It wasn’t always like this. In the early days the then Boston Patriots were the sorriest franchise in the NFL. The last of the eight original American Football teams to join, they were homeless, playing alternately at Harvard, Boston College, Boston University and Fenway Park.
There was talk of moving the team to Tampa… ironically… and in 1968… the Patriots played their home opener in Birmingham, Alabama.
They got to the AFL championship game in 1963 and lost 51-10 to San Diego. The next title they’d play for was 22 years later. They got closer… losing to the Chicago Bears 46-10 in Super Bowl 20. Their logo was a cartoon.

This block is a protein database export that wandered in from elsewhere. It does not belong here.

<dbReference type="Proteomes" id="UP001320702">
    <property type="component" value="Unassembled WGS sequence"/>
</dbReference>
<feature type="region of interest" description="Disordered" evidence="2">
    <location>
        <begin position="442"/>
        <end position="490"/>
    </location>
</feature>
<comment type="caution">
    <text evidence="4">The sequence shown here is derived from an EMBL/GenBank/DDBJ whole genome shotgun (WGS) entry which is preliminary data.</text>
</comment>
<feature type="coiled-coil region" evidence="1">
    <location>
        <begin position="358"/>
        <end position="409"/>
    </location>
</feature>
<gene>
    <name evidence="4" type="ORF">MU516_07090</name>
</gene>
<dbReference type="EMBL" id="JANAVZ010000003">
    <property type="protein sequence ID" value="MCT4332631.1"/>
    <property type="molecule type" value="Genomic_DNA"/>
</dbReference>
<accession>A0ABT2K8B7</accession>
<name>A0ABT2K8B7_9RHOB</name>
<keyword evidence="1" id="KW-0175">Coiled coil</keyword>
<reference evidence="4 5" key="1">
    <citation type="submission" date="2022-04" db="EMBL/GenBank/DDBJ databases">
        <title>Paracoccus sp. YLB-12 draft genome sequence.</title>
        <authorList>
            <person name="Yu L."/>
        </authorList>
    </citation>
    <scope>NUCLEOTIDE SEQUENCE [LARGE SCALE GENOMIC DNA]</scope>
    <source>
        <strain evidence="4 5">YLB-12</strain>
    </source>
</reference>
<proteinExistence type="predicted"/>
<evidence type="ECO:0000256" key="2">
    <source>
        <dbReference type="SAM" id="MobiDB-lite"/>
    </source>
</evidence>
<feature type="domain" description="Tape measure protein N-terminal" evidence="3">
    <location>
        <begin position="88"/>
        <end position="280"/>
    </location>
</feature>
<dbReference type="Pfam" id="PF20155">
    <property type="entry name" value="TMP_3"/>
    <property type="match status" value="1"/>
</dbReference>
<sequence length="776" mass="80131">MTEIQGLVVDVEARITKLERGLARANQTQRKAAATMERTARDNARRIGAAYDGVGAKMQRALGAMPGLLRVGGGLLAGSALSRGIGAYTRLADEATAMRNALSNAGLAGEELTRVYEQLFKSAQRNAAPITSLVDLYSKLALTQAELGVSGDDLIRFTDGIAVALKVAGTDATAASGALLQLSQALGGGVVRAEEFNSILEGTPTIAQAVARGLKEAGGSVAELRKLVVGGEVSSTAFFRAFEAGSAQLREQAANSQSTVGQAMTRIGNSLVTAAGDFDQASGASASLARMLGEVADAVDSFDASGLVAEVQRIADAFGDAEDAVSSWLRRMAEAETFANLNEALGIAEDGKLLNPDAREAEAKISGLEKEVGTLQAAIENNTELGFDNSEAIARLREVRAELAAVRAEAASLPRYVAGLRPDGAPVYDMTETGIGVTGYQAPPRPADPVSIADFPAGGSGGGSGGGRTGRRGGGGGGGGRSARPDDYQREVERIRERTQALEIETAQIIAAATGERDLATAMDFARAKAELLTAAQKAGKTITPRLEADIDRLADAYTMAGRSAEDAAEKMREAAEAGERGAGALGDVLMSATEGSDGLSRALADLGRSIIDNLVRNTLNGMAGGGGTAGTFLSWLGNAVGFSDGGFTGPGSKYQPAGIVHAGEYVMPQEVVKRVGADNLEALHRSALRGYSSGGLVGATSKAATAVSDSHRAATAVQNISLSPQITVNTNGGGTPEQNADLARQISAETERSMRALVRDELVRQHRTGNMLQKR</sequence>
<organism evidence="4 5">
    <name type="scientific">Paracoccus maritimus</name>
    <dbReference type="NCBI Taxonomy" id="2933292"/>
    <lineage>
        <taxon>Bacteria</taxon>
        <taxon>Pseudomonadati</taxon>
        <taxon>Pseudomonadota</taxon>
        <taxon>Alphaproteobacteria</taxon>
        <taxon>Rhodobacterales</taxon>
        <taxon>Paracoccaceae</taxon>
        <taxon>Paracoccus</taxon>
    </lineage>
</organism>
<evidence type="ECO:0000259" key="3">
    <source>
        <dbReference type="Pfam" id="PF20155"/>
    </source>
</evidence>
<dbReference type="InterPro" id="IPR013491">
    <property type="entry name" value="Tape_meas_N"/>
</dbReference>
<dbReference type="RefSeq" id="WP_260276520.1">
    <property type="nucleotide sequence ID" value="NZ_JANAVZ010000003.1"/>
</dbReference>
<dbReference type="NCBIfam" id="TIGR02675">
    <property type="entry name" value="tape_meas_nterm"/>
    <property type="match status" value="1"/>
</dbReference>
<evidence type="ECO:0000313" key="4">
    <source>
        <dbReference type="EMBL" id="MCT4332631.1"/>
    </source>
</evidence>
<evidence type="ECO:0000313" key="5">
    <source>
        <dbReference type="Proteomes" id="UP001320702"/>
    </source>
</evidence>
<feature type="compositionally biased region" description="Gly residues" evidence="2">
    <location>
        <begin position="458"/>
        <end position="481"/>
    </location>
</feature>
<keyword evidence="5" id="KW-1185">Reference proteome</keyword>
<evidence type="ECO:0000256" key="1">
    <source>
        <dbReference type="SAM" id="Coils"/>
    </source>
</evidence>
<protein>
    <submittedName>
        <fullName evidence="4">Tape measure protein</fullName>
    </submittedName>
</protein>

Until Tom Brady came along, the high-water mark for the New England Patriots came December 12, 1982. The snowplow game.
The field had iced over and it was snowing in Foxborough that day. The Patriots game with Miami ground into the fourth quarter scoreless. With 4:45 left to play, the Patriots drove inside the Miami 30 and were about to try a field goal.
Enter Mark Henderson. Working odd jobs at Schaeffer Stadium on a work release program from a local jail, Henderson manned a small snowplow, keeping the yard markers clean. Henderson was instructed by Coach Ron Meyer to veer from the yard line and clear a path for the kick. With Don Shula throwing a fit on the visiting sideline, John Smith kicked the field goal and New England won 3-0. Until the tuck rule, it was the only time the team got over on anybody.
So, while six Super Bowls may seem a bit glutenous, the franchise paid a steep price to get there. Which is why they’ll celebrate Tom Brady in enemy colors this weekend.